Election Raises International Questions | Europe| News and current affairs from around the continent | DW | 19.09.2005
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Election Raises International Questions

The international community looked on anxiously after Sunday's elections in Germany produced no clear winner and raised new political doubts at a time of crisis.


Schröder could still be the man the EU deals with, but concerns remain

Preliminary results showed the conservative opposition Christian Union alliance, led by Angela Merkel, had defeated Chancellor Gerhard Schröder's Social Democrats, but that no clear majority had emerged.

Utmost in the minds of Germany's EU partners is whether the country's new leadership can revive the euro zone's biggest economy, how it will manage ties with France and Britain, and what it will do for Turkey's bid to join the bloc.

But the close result could usher in a period of stasis, particularly if the main parties are forced into a grand coalition.

"An unstable government in Europe's largest state is good news for no one, but at least Europe will be spared the worst of Angela Merkel's neo-liberal policies," said the president of the European Parliament's Socialist group, Poul Nyrup Rasmussen.

Experts predict little change in pro-Europe stance

The situation in Germany comes at a time when the EU is in disarray over the rejection by two founder members of its new constitution. It is also deeply divided over the bloc's long-term budget and is badly in need of political impetus. But experts predict little will change with the formation of a new German government.

EU Verfassung Flagge Deutschland

"There is going to be little change in economic and other policies," said Daniel Gross at the Centre for European Policy Studies think-tank in Brussels. "Within Europe, Germany wasn't exactly a leader for reform nor a leader in anything and that will just continue," he said.

Bernd Riegert, Deutsche Welle’s EU correspondent in Brussels, said that although the election platforms of the Social Democrats and the conservatives differed on some EU matters, no one in Brussels expects any major changes to Germany’s role in the EU.

"There are some EU bureaucrats and also diplomats from other countries closely watching this election, but the European Commission, as always, holds back any comment on national elections but overall experts predict that a new German government, whichever color it may be, will continue with the pro-EU stance," he said.

"If anything Merkel would be less aggressive in reviewing Germany’s status as a net contributor to the EU budget than Schröder and everyone is quite clear that accession talks with Turkey will get much harder than under Schröder."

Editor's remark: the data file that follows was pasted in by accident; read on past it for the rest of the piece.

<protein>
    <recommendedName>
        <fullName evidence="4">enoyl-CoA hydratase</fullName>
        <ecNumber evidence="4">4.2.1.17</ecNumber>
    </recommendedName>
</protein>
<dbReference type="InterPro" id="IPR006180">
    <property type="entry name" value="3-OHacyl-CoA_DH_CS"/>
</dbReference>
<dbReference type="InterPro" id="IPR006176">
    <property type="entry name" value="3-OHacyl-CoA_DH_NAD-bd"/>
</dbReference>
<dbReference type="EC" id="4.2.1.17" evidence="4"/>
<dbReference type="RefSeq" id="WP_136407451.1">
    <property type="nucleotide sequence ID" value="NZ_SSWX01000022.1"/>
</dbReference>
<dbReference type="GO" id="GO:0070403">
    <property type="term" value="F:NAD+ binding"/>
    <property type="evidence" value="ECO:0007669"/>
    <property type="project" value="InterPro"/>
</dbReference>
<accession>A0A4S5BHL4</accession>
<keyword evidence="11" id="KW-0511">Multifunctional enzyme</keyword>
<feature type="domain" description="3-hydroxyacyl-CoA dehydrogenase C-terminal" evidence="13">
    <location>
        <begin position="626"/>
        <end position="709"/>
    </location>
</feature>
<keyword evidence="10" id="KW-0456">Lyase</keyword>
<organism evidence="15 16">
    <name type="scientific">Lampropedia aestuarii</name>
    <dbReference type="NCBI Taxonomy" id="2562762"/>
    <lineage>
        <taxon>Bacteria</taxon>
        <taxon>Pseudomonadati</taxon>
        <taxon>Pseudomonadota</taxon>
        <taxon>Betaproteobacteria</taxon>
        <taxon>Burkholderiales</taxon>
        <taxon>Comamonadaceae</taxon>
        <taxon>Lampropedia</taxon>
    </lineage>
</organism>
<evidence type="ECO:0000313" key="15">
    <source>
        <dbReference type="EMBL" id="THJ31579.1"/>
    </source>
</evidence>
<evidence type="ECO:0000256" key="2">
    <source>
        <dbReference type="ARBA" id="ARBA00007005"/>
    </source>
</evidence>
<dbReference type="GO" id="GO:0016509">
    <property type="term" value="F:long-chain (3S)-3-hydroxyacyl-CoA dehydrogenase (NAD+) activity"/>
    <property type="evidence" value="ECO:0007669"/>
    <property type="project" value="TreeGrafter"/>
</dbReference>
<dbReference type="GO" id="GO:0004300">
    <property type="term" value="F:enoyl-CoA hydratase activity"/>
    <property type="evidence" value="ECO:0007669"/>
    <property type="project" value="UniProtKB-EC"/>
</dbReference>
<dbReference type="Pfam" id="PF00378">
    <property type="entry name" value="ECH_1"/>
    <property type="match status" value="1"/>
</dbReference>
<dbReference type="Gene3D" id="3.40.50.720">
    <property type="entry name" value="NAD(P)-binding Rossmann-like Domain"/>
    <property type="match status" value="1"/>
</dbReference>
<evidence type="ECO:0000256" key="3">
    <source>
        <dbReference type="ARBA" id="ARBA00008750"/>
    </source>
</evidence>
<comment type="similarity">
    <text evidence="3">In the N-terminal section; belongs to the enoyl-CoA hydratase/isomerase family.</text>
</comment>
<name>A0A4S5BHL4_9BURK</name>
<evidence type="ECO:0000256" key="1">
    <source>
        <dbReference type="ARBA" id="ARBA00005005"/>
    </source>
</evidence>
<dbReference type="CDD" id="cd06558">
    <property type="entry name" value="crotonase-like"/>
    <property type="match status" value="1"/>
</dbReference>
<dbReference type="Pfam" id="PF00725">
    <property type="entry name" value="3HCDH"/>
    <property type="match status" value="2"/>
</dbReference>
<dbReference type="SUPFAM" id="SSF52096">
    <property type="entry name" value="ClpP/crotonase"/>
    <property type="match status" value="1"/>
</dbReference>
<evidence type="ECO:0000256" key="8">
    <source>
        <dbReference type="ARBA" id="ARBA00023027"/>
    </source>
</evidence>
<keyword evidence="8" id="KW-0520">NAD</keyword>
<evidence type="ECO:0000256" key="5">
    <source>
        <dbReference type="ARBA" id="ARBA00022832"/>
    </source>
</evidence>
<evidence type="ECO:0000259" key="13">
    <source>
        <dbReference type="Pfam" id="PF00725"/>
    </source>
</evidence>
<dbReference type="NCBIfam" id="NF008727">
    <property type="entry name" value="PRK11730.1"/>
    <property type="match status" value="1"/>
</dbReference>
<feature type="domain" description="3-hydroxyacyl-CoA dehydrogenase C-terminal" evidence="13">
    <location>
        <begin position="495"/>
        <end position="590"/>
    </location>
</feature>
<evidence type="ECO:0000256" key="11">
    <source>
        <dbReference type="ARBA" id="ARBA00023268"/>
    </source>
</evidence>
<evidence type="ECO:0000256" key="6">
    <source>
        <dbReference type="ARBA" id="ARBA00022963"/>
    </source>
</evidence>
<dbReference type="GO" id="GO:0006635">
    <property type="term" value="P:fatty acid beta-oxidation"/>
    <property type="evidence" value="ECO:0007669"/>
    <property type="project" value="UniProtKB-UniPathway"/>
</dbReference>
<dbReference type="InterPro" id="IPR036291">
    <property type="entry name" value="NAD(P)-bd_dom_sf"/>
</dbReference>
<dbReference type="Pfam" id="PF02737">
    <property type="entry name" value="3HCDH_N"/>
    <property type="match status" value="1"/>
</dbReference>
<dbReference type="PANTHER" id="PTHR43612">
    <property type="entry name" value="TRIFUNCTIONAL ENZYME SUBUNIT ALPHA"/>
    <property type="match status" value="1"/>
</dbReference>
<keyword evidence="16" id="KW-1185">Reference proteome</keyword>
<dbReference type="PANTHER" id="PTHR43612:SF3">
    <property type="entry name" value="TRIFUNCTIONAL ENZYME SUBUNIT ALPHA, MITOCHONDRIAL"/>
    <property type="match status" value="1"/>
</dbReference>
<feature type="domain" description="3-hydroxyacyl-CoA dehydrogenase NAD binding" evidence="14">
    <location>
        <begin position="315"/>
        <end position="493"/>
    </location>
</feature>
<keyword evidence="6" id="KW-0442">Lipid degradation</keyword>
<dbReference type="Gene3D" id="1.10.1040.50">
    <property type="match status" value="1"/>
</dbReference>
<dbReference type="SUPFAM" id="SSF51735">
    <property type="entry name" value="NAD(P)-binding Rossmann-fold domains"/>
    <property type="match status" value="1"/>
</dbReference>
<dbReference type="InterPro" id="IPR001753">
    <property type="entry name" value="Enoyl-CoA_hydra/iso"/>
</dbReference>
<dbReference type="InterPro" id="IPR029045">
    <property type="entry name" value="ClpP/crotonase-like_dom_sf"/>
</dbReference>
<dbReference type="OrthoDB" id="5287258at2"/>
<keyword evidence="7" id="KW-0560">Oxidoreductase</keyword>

Politically, the key question remains: what new balance will be established in Germany's key relationships with Britain and France?

Franco-German axis to remain central

Berlin and Paris have traditionally been the EU's driving force. But their shared economic woes under Schröder and French President Jacques Chirac, their vehement opposition to the Iraq war, and France's rejection of the EU's proposed constitution have undermined that influence.

EU Gipfel in Brüssel Gerhard Schröder und Jacques Chirac

"There is no alternative anyway to a close Franco-German relationship," said Gros. "It might be less tight, in a certain sense on the surface, as between Schröder and Chirac, but the new German government will be more or less the same just a bit less decisive."

Charles Grant, director of the Center for European Reform, believes the Franco-German alliance is a central one for Europe. "Relations with France should remain central to Germany's European policy," whatever government comes to power, he wrote in an essay.

"Without close Franco-German cooperation, the EU can achieve very little. But this alliance should be less exclusive and exclusionary than it has been under Schröder," he added.

A new foreign policy under a Merkel administration?

Kanzlerkandidatin Angela Merkel bei einer Wahlkampfveranstaltung

Angela Merkel

Merkel has made it clear that a government under her control would attempt to improve Germany's relationships with Britain and the United States, frayed in the run-up to the Iraq war.

As for Turkey, Schröder's government has been a key backer of its long-standing attempts to join the EU and he will still be in office when Ankara's accession talks begin, probably on October 3.

But Turkey's membership hopes would suffer under a Merkel government.

"We want to give strength to the process of democracy, the rule of law and economic growth in Turkey ... by granting privileged partnership status, not by giving the unrealistic prospect of membership," her party's program said.

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